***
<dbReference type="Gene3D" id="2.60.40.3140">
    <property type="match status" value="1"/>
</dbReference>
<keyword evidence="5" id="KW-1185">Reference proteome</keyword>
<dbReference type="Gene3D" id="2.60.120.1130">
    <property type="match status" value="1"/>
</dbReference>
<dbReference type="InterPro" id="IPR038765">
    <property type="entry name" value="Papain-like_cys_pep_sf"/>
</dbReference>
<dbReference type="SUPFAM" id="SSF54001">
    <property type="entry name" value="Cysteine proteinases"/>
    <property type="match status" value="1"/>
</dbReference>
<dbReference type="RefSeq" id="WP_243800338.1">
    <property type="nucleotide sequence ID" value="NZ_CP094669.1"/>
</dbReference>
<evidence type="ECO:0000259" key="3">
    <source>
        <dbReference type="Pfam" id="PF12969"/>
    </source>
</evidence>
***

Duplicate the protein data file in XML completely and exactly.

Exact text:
<dbReference type="Gene3D" id="2.60.40.3140">
    <property type="match status" value="1"/>
</dbReference>
<keyword evidence="5" id="KW-1185">Reference proteome</keyword>
<dbReference type="Gene3D" id="2.60.120.1130">
    <property type="match status" value="1"/>
</dbReference>
<dbReference type="InterPro" id="IPR038765">
    <property type="entry name" value="Papain-like_cys_pep_sf"/>
</dbReference>
<dbReference type="SUPFAM" id="SSF54001">
    <property type="entry name" value="Cysteine proteinases"/>
    <property type="match status" value="1"/>
</dbReference>
<dbReference type="RefSeq" id="WP_243800338.1">
    <property type="nucleotide sequence ID" value="NZ_CP094669.1"/>
</dbReference>
<evidence type="ECO:0000259" key="3">
    <source>
        <dbReference type="Pfam" id="PF12969"/>
    </source>
</evidence>